A miner by the name of George P. Jewitt located the Blue Ribbon placer mine in the Churntown mining district on January 31, 1884. It yielded him lucrative results. Then on Saturday, May 17, 1884, the Shasta Courier reported the following about the Churntown and Buckeye communities being an anti-Chinese region:

The Churntown and Buckeye miners never have, nor now propose to allow Chinamen to work in the mines of those districts, and all attempts to introduce the Mongolians there fails. We hope that every Mongolian who there hereafter attempt to put a pick in the ground of those districts will be sent away with stripes on his back minus his cue.” (SIC)

Another miner named Jesse Walcott located the Diablo placer mine in the same mining district on November 10, 1884. Desiring a good rainy season the miners hoped to continue to work their mining claims in 1884.

The Churntown School was reestablished as part of the Churntown School District on May 4, 1885 because there were more families with children in the area at that time with L.B. Greer as their teacher. Churntown was then located nine miles from Redding. Community dances were held at the local school house and they were great events for the people of the town to gather and enjoy themselves. Sometimes a potluck would be held with the dance.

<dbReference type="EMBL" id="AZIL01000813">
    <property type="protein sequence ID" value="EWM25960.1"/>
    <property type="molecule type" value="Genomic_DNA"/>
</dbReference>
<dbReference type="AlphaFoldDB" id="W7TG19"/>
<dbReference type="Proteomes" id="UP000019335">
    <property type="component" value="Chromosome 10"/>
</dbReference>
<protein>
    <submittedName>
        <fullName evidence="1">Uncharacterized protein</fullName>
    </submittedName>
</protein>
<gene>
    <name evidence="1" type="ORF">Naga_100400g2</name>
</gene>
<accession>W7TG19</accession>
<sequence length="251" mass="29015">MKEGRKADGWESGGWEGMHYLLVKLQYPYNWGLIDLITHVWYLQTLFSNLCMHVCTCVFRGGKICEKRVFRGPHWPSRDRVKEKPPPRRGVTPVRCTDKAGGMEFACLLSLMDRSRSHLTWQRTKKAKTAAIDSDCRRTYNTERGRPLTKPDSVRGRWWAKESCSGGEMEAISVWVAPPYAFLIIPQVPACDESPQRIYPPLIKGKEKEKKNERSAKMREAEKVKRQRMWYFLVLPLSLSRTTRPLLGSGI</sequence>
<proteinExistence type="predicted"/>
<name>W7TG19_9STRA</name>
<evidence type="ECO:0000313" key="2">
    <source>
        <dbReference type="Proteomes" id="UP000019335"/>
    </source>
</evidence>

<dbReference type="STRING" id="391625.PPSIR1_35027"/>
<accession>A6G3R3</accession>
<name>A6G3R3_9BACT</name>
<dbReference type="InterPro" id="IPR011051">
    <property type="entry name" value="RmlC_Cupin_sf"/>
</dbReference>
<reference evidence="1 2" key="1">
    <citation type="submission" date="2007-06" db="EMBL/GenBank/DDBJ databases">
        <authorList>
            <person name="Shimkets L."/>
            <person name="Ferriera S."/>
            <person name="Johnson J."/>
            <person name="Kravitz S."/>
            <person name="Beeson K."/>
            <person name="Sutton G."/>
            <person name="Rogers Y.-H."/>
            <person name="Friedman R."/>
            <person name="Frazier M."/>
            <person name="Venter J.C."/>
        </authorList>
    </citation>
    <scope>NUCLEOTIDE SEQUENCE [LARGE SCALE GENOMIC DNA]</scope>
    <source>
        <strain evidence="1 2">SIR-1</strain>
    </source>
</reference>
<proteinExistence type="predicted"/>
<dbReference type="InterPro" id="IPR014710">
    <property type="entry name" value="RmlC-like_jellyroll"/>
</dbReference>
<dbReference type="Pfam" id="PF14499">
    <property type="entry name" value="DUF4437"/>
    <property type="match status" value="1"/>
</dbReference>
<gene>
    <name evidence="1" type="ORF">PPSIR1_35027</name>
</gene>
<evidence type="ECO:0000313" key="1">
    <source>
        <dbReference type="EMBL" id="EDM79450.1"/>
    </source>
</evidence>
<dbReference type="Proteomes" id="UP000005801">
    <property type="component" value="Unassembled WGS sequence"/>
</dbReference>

Above: the students of the Churntown school on the school property at Churntown. The students are unidentified. Courtesy of Shasta Historical Society.

During the decade of the 1890s Churntown stayed prominent as correspondents writing to local newspapers kept track of their local daily activities and it remained the same well into the turn of the twentieth century. The school stayed active off and on, until it was reestablished for the last and final time on October 4, 1938. The Churntown Cemetery is still there today off Nellie Bell Lane on private property, according to records at the Shasta Historical Society, the earliest known burial in this cemetery dates back to 1901. Today, the town of Churntown is no longer there due to their community becoming a suburb of northern Redding with Buckeye. Reminisces of historical names on different street signs provide us with glimpses into the past.